The states of Maryland, Pennsylvania and Virginia, along with the National Trust for Historic Preservation, the National Park Service Chesapeake Bay and the Chesapeake Conservation Partnership will collaborate to map and identify sites and landscapes in the Chesapeake Bay watershed region significant to African American history and culture. The project will map the sites to support their conservation and to enable the states to consider them in their land use and development plans.
The project will also be guided by an advisory committee of professionals dedicated to preserving African American history with a common goal of telling a fuller American story.
Elizabeth Hughes, Director of the Maryland Historical Trust, said in a statement announcing the project, “The Chesapeake watershed is a dynamic cultural landscape, and the Maryland Historical Trust is committed to documenting, preserving, and interpreting the diverse places that generations of African Americans have imbued with significance and meaning.”
As home to some of America’s first colonies, the Chesapeake Bay watershed region is known to have a significant historic meaning. Major tobacco plantations were located there, as were many stops on the Underground Railroad. Harriet Tubman and Frederick Douglass and his first wife were enslaved in the watershed region, and it includes many battlegrounds of the Civil War, as well as places of notable activism in the 1960s Civil Rights Movement.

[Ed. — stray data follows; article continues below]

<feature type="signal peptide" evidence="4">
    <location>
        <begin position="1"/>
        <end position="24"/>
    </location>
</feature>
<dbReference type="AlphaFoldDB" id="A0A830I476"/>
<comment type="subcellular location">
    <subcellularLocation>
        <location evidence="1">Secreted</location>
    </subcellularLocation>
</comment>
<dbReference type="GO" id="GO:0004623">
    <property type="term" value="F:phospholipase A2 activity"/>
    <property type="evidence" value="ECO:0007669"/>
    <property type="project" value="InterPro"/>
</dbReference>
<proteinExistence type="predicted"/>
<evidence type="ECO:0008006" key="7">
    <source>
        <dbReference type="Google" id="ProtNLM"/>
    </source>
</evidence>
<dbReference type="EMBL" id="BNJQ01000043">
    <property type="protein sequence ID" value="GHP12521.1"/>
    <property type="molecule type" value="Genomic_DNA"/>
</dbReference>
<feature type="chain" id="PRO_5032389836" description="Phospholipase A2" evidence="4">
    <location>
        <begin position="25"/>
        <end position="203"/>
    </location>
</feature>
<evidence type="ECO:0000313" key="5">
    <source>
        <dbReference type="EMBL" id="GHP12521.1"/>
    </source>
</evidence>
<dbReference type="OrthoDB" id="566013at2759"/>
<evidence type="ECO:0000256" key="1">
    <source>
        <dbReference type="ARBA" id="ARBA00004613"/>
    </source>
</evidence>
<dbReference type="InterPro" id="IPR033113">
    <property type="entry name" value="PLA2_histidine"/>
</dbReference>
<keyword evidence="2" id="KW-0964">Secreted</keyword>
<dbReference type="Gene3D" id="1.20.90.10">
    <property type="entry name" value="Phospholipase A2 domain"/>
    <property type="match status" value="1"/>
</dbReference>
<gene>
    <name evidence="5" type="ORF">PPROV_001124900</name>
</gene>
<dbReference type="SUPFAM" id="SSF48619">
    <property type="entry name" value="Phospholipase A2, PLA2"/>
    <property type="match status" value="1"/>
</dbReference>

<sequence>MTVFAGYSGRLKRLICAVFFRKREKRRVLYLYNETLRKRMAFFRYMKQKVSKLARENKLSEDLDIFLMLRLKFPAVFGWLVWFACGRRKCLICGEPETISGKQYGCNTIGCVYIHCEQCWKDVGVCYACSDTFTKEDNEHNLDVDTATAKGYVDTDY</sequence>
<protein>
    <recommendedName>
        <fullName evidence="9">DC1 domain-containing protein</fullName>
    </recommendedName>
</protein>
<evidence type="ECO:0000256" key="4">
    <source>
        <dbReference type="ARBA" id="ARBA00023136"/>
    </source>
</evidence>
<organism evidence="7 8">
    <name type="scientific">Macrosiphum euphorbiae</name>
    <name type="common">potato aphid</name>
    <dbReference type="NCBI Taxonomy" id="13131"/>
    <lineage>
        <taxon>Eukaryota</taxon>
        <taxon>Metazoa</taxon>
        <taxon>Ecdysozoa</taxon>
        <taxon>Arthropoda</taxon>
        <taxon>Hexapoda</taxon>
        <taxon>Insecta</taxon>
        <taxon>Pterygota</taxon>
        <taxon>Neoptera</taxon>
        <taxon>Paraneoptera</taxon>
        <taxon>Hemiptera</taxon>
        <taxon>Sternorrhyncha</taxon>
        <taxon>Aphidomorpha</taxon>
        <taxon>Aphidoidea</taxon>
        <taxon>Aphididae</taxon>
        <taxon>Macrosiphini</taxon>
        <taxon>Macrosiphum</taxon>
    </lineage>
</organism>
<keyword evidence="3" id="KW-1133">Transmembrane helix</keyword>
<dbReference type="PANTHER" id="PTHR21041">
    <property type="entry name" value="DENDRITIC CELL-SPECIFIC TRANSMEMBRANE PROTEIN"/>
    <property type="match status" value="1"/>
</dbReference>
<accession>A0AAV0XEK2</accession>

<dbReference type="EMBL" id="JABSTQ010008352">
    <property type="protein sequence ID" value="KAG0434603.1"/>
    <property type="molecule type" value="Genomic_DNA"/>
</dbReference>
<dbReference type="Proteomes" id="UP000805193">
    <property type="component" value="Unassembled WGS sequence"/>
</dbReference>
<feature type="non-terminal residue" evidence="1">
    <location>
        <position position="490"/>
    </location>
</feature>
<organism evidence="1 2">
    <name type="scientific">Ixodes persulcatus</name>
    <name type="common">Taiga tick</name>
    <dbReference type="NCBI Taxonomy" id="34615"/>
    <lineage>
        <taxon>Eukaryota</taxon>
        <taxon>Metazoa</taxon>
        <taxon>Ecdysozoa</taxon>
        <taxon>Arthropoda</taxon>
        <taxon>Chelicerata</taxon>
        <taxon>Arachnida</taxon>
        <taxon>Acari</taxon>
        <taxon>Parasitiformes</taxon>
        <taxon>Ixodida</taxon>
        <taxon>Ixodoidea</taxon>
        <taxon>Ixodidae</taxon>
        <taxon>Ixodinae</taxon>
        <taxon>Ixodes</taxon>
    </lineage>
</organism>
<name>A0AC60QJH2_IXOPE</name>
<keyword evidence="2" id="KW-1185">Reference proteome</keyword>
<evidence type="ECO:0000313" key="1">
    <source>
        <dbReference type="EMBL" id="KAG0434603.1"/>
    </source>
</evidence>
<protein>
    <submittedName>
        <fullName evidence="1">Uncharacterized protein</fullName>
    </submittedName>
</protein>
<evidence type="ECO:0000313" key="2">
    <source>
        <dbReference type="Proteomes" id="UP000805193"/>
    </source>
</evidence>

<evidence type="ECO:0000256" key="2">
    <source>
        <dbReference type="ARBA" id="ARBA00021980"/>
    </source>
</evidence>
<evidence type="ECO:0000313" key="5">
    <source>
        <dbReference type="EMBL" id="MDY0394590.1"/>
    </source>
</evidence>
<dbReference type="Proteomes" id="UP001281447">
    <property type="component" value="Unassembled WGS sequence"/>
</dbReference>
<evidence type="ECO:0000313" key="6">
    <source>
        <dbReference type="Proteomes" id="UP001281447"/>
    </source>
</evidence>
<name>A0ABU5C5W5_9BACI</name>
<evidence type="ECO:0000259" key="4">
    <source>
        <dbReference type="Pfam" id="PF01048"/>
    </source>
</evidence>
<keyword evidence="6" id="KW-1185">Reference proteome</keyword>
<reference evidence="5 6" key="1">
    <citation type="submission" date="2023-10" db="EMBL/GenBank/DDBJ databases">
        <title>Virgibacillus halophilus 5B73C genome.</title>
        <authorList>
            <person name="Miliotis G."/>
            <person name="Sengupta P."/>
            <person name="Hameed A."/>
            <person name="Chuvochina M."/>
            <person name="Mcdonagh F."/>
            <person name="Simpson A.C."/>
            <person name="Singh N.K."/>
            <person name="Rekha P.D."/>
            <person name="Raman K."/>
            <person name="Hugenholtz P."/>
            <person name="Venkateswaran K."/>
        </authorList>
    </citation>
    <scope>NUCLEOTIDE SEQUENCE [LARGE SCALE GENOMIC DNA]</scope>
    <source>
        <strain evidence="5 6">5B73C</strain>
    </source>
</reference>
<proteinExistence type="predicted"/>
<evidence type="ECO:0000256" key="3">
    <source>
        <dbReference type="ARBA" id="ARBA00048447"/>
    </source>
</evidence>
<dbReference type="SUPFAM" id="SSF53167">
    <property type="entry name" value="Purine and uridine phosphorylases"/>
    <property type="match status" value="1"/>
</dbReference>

The National Park Service’s Chesapeake Bay Gateways Network provided the initial $200,000 funding for the project. Additional support, bringing the total project value to $400,000, will be provided by the Maryland Heritage Areas Authority, the Virginia Department of Historic Resources, the Pennsylvania Department of Conservation and Natural Resources’ Community Conservation Partnerships Program and the Pennsylvania Historical and Museum Commission, and by the National Trust’s African American Cultural Heritage Action Fund.
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